According to Merriam-Webster, the definition of “antihero” is “a main character in a book, play, movie, etc., who does not have the usual good qualities that are expected in a hero”. We’ve seen these characters over and over in literature, film, and television — Lisbeth Salander, Jack Reacher, and Dexter Morgan to name a few. They use their unusual and often violent talents to get justice against wrong-doers. In many cases, these characters work outside of the law. The antihero is anything but likeable — they can be solitary, dysfunctional, manipulative, and lack a strong moral compass. On the other hand, they are determined, intelligent, sensitive, and understand that people are more often shades of gray than black and white.
I’m a sucker for the antihero. I would rather read a main character that makes questionable choices in their journey than one who consistently makes the “good” decision. I like to get frustrated with a main character because I find it more believable. Who hasn’t occasionally fallen for the “bad boy”? Or watched a friend fall in love with the girl who is “bad news”?
Author Chelsea Cain has perfected the art of writing the antihero. She is best known for her serial killer series featuring detective Archie Sheridan and master evil manipulator, Gretchen Lowell. The interactions between Gretchen and Archie are the ultimate cat and mouse story — a very violent, graphic version, however. You might spend the entire first book actively disliking Archie and his decisions, but it makes his character’s evolution over the series that much more satisfying.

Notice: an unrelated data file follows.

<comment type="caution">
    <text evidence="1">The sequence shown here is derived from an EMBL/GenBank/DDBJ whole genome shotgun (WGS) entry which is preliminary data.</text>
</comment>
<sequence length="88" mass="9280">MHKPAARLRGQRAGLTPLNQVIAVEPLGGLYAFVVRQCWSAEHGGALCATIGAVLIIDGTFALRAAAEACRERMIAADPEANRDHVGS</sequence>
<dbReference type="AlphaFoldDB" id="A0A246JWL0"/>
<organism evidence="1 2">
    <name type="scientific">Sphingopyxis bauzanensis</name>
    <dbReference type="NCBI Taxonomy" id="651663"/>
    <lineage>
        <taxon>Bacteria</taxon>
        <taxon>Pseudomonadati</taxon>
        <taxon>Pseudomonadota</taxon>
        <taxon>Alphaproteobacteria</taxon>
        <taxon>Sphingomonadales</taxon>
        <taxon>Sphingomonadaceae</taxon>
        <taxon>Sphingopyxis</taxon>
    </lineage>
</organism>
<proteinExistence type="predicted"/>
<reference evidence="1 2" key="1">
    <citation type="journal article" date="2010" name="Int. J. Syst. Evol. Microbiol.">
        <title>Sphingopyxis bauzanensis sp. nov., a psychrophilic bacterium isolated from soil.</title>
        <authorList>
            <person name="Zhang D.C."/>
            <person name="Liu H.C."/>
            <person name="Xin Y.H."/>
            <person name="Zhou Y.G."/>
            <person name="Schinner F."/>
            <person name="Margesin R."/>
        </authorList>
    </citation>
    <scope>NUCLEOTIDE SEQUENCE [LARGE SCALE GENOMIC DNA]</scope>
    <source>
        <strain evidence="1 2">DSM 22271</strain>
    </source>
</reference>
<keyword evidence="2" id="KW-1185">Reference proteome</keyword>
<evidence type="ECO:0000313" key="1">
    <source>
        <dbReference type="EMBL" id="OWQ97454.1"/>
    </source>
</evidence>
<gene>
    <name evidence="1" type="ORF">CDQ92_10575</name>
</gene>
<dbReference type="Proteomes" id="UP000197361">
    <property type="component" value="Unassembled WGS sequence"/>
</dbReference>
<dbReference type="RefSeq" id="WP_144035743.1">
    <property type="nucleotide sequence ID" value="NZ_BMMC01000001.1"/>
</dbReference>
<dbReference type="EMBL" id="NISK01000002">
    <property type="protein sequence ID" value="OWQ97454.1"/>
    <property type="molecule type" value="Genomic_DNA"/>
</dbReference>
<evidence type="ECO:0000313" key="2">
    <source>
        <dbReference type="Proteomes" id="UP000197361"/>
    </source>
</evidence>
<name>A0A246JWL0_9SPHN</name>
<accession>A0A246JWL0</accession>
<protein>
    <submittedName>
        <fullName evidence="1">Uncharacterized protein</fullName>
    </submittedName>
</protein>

Cain’s new book, One Kick (due out in August), begins a new series featuring Kick Lannigan. Kick was kidnapped at age six and held for five years before being famously rescued during a child pornography raid conducted by the FBI. Now 21, she has spent the past ten years learning every form of self-defense possible, while keeping a close eye on abduction cases. When Kick becomes entangled in a local missing child case, she must dig back into her own abduction in order to find the children alive. Kick’s spunk and determination are enviable, but she still battles with frustrating emotional attachments to her now-imprisoned captor. One Kick is a fast-paced, emotional ride that will appeal to fans of Lisbeth Salander particularly.
Also, keep an eye on your television schedules because NBC is working on a drama based on the book that will be co-produced by the former executive producer of Dexter. More importantly, add yourself to the hold list at the library for Cain’s One Kick.
This review was previously published by the Deerfield Review.